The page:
To see how the regressor works with data, we construct an artificial problem. The code can be accessed here .

A random forest with 1600 estimators can estimate the following sin data. Note that this is in-sample fitting and prediction to demonstrate the capability of representing sin data.

One observation is that not all the trees spit out the same values. We observe some quite dispersed predictions from the trees but the ensemble result is very close to the true values.

We generate a new dataset by adding some noise to the sin dataset. By adding uniform random noise, we introduce some variance but not much bias in the data. We are cheating a bit here because this kind of data is what random forest is good at.

We train a random forest model with 1300 estimators using this noise data. Note that this is in-sample fitting and prediction to demonstrate the representation capability.

One observation is that not all the trees spit out the same values. The predictions from the trees are sometimes dispersed and not even bell-like, the ensemble result reflects the values of the true sin data. The ensemble results are even located at the center of the noisy data where the true sin values should be. However, we will see that the distribution of the predictions is more dispersed than the model trained without noise (see the tab "Comparing Tow Scenarios").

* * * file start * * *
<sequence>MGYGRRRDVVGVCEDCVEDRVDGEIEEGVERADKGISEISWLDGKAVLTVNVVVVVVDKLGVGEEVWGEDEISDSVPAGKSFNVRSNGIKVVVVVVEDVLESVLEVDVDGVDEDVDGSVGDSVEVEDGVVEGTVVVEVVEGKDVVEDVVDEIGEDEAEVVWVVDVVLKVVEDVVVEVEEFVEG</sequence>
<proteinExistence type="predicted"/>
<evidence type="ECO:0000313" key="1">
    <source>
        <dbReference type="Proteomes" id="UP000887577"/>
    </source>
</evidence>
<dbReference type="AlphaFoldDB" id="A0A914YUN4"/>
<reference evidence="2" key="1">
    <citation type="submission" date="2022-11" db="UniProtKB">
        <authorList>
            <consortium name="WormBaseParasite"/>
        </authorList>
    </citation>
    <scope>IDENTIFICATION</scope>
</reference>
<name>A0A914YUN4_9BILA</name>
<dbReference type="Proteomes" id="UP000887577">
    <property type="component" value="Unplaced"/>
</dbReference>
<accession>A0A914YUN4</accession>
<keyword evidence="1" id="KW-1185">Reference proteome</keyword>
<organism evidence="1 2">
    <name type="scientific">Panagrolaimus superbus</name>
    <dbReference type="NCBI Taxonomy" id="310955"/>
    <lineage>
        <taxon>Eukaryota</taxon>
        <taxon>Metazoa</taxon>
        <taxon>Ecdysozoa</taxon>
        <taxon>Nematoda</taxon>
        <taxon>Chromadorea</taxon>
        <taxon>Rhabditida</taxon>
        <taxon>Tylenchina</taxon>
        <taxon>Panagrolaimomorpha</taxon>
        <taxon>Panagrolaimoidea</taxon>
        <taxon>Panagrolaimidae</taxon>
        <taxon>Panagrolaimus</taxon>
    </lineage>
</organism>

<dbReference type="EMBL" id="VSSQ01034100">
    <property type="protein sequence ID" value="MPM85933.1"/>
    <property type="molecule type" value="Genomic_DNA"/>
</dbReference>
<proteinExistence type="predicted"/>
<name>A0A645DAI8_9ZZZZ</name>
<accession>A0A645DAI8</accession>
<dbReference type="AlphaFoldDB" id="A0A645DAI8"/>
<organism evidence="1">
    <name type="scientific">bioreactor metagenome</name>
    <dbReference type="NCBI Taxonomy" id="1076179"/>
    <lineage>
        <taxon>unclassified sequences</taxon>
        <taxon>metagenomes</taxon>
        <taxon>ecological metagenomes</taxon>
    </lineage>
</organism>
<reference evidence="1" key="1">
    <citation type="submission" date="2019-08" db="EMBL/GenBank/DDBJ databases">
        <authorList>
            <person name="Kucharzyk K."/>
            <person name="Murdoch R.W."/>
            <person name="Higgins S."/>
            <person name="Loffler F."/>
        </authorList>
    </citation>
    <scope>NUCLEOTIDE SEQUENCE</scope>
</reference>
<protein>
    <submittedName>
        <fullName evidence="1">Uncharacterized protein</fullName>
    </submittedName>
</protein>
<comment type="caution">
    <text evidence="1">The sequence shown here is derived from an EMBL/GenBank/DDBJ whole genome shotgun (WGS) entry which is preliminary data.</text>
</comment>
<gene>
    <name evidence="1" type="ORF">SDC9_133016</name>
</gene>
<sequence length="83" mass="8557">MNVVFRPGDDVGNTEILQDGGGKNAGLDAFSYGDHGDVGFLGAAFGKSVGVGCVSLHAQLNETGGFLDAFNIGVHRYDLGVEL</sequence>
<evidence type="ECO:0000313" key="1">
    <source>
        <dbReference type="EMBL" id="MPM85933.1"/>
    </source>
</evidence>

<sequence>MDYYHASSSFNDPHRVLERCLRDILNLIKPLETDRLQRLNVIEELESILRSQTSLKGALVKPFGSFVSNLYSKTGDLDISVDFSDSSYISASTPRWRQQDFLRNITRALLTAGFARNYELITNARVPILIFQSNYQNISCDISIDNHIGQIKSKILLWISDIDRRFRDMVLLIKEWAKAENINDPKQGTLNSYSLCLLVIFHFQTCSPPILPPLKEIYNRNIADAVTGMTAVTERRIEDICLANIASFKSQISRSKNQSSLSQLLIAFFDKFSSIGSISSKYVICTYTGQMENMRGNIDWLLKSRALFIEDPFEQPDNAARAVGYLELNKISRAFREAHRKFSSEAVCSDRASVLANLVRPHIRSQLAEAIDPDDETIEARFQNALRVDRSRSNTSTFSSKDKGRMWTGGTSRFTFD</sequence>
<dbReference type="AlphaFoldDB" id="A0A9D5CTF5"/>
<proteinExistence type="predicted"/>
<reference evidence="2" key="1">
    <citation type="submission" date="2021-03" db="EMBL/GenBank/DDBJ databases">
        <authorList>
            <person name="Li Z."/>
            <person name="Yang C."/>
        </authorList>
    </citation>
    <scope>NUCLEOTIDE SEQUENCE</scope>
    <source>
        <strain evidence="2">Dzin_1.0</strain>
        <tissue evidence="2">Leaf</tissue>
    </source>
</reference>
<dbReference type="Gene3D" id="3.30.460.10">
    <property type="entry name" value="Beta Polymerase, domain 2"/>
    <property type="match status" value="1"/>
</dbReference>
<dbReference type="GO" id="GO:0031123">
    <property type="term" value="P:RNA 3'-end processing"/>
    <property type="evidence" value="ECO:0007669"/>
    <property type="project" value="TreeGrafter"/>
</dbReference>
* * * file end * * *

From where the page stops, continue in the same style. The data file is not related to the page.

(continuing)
The following two charts show the boxes for the two trainings.

To see the differences between the box sizes for in a more quantitive way, we plot out the box plot of the box sizes for each training.

1. Ho TK. Random decision forests. In: Proceedings of 3rd international conference on document analysis and recognition. 1995, pp 278–282 vol.1.

2. Hastie T, Tibshirani R, Friedman J. The elements of statistical learning: Data mining, inference, and prediction. Springer Science & Business Media, 2013.

3. Breiman L. Random forests. Machine learning 2001; 45: 5–32.

4. Bernard S, Heutte L, Adam S. A study of strength and correlation in random forests. In: Advanced intelligent computing theories and applications. Springer Berlin Heidelberg, 2010, pp 186–191.

Contributors: LM